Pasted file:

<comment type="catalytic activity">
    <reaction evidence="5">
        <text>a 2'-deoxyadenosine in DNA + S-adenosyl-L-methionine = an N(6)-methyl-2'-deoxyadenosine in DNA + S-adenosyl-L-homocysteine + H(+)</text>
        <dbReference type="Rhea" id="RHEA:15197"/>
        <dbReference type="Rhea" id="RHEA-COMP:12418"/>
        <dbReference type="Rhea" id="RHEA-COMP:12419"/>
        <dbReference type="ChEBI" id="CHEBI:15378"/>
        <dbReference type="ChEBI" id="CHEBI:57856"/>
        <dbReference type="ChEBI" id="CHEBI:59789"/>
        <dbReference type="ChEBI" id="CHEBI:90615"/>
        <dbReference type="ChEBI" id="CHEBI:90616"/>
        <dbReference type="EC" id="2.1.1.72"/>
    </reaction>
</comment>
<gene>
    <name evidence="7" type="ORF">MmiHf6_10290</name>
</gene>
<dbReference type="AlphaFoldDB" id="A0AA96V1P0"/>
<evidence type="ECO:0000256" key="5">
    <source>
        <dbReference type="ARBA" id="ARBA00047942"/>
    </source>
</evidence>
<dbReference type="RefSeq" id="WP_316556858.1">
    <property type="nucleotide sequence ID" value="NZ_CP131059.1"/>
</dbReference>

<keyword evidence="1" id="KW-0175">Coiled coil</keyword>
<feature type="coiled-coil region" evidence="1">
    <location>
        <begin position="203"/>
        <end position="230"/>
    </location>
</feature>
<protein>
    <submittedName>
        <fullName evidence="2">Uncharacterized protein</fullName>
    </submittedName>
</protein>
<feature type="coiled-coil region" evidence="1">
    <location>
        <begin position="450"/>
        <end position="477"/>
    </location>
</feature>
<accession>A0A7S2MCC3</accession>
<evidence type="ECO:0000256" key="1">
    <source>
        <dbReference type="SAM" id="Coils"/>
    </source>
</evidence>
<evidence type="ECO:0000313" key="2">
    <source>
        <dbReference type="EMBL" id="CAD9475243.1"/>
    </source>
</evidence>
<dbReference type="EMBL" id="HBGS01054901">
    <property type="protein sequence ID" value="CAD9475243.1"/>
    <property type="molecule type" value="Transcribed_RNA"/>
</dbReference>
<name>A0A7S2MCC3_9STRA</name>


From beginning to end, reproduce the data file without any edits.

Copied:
<comment type="catalytic activity">
    <reaction evidence="5">
        <text>a 2'-deoxyadenosine in DNA + S-adenosyl-L-methionine = an N(6)-methyl-2'-deoxyadenosine in DNA + S-adenosyl-L-homocysteine + H(+)</text>
        <dbReference type="Rhea" id="RHEA:15197"/>
        <dbReference type="Rhea" id="RHEA-COMP:12418"/>
        <dbReference type="Rhea" id="RHEA-COMP:12419"/>
        <dbReference type="ChEBI" id="CHEBI:15378"/>
        <dbReference type="ChEBI" id="CHEBI:57856"/>
        <dbReference type="ChEBI" id="CHEBI:59789"/>
        <dbReference type="ChEBI" id="CHEBI:90615"/>
        <dbReference type="ChEBI" id="CHEBI:90616"/>
        <dbReference type="EC" id="2.1.1.72"/>
    </reaction>
</comment>
<gene>
    <name evidence="7" type="ORF">MmiHf6_10290</name>
</gene>
<dbReference type="AlphaFoldDB" id="A0AA96V1P0"/>
<evidence type="ECO:0000256" key="5">
    <source>
        <dbReference type="ARBA" id="ARBA00047942"/>
    </source>
</evidence>
<dbReference type="RefSeq" id="WP_316556858.1">
    <property type="nucleotide sequence ID" value="NZ_CP131059.1"/>
</dbReference>

<keyword evidence="1" id="KW-0175">Coiled coil</keyword>
<feature type="coiled-coil region" evidence="1">
    <location>
        <begin position="203"/>
        <end position="230"/>
    </location>
</feature>
<protein>
    <submittedName>
        <fullName evidence="2">Uncharacterized protein</fullName>
    </submittedName>
</protein>
<feature type="coiled-coil region" evidence="1">
    <location>
        <begin position="450"/>
        <end position="477"/>
    </location>
</feature>
<accession>A0A7S2MCC3</accession>
<evidence type="ECO:0000256" key="1">
    <source>
        <dbReference type="SAM" id="Coils"/>
    </source>
</evidence>
<evidence type="ECO:0000313" key="2">
    <source>
        <dbReference type="EMBL" id="CAD9475243.1"/>
    </source>
</evidence>
<dbReference type="EMBL" id="HBGS01054901">
    <property type="protein sequence ID" value="CAD9475243.1"/>
    <property type="molecule type" value="Transcribed_RNA"/>
</dbReference>
<name>A0A7S2MCC3_9STRA</name>